Whatever became of those beastly boys who teased and threw snowballs at Rusty Brown as a child granting him another excuse to retreat into his own obsessions? With the momentous release of Acme Novelty Library #20 (Drawn & Quarterly) Chris Ware performs an autopsy on one such character, Jordan Lint, spreading his heart, muscles and veins onto the page to be analysed. The storytelling is typically conveyed with Ware's detached eye but the scope of the book is far more ambitious than before. As with recent releases from other masters of the form such as David Mazzuchelli and Daniel Clowes, Ware uses a seemingly ordinary man's unspectacular life to explore some major themes. In this case religion, sex, parenthood, commerce and identity are balanced around the story of a man struggling to reconcile a duality in his nature. Lint's life is presented from birth to death and Ware lingers less on the mundane as he has done before instead taking us through the passing of larger passages of time whilst still pausing to appreciate the detail. It's an achievement as delicate as his precise line work and while he continues to find beauty in tight design, this time Ware also allows a looser approach with pages of experimentation and panels that depart from his usual style (inviting a commentary on comics reading that draws yet another comparison with Asterios Polyp and Wilson). Stylistically there is so much to discuss and I suggest this review as a starting point.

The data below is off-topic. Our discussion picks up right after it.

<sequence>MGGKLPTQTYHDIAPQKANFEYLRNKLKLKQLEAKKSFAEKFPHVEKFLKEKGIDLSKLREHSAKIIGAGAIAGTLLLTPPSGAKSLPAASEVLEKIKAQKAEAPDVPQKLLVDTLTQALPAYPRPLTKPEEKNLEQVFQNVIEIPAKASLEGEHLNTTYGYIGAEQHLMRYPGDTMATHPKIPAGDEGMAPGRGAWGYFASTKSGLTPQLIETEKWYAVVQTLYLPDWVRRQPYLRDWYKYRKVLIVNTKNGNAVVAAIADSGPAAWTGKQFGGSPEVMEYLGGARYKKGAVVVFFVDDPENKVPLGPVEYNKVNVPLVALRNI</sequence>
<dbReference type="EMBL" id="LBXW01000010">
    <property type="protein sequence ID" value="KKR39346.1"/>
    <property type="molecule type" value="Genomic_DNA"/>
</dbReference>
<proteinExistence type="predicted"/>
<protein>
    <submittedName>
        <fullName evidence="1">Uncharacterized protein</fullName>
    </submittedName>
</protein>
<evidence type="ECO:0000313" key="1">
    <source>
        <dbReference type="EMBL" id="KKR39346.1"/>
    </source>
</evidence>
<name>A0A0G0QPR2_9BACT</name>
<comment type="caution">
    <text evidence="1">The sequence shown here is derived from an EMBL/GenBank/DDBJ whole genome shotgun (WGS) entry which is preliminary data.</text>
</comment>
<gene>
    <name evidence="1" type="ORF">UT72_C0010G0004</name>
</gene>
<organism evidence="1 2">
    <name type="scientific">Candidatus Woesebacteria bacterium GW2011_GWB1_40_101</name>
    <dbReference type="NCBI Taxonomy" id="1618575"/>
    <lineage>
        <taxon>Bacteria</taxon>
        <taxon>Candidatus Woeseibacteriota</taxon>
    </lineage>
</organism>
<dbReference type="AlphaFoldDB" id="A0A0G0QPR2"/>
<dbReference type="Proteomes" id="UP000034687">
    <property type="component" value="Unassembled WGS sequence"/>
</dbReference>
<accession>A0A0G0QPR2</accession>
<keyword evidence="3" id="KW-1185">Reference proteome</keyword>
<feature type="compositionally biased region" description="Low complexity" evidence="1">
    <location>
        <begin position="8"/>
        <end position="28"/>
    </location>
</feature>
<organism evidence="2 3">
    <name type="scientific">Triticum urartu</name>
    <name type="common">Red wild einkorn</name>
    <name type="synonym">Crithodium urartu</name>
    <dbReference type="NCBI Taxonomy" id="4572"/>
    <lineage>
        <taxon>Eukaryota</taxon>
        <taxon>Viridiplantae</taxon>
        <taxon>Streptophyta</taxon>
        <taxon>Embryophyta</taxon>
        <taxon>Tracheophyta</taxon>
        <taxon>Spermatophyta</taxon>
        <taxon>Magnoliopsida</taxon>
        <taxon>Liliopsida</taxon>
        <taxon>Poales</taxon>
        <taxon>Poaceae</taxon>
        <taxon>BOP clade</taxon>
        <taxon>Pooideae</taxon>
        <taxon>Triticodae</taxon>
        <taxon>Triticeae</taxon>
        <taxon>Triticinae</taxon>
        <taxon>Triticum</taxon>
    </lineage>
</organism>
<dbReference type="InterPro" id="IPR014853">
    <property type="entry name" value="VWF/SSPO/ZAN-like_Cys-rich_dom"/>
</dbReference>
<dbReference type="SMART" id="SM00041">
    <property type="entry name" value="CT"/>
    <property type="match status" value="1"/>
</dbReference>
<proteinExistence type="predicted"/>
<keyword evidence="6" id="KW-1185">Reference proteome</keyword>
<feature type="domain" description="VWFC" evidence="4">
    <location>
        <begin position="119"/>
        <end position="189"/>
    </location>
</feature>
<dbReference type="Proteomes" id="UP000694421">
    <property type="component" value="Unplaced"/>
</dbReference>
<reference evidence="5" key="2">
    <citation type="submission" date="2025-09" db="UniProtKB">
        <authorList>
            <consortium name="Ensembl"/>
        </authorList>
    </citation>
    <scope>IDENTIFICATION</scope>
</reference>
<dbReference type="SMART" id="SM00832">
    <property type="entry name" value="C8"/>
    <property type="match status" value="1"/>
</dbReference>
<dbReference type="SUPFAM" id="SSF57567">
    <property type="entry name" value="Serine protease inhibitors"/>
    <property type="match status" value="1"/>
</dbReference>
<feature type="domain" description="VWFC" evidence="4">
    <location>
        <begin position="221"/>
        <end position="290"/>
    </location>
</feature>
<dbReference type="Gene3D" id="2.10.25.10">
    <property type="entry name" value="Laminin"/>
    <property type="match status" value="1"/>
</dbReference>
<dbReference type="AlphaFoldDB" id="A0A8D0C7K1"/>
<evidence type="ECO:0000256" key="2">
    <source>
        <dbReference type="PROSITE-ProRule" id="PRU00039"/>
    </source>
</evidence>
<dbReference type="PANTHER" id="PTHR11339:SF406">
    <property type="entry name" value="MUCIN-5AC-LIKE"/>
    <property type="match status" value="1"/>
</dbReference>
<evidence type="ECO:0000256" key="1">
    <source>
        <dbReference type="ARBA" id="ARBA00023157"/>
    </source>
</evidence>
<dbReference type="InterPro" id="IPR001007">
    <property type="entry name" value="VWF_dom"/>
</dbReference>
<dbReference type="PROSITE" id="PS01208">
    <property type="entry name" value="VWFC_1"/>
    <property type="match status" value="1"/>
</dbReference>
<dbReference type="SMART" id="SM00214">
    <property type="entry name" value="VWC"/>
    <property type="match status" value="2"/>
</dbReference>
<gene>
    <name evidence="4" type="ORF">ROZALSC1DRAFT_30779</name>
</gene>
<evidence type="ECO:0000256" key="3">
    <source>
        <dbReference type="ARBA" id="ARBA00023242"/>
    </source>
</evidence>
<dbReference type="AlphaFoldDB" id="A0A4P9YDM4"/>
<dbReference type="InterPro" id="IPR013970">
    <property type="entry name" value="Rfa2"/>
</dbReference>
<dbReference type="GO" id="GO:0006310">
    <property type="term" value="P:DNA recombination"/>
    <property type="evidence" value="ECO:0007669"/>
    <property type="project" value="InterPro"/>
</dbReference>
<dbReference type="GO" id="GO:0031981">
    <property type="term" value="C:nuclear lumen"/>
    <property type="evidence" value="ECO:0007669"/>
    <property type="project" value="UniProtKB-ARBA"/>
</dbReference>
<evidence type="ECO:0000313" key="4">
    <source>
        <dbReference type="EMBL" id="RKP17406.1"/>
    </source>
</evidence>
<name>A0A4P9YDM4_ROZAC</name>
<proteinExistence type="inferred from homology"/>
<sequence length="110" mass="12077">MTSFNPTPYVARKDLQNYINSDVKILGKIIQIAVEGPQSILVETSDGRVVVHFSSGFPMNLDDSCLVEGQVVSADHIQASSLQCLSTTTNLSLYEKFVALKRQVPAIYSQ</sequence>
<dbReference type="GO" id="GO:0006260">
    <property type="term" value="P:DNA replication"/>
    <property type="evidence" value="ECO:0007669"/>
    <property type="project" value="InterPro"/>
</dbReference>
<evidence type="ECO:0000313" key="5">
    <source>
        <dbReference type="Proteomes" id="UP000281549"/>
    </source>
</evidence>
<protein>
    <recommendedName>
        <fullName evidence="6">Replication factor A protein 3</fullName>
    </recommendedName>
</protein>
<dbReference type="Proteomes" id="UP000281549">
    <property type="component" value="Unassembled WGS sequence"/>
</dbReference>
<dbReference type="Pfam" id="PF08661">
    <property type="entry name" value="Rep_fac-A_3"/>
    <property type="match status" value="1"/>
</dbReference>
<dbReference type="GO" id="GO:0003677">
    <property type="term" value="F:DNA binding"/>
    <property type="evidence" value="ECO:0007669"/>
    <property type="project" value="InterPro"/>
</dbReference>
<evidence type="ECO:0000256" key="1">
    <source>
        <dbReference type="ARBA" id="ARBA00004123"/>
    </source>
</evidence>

As ever though, Chris Ware is selecting a character to channel themes of nihilism, abandonment and loneliness. And as ever I am left wondering what this extraordinary book leaves me with. A warning perhaps?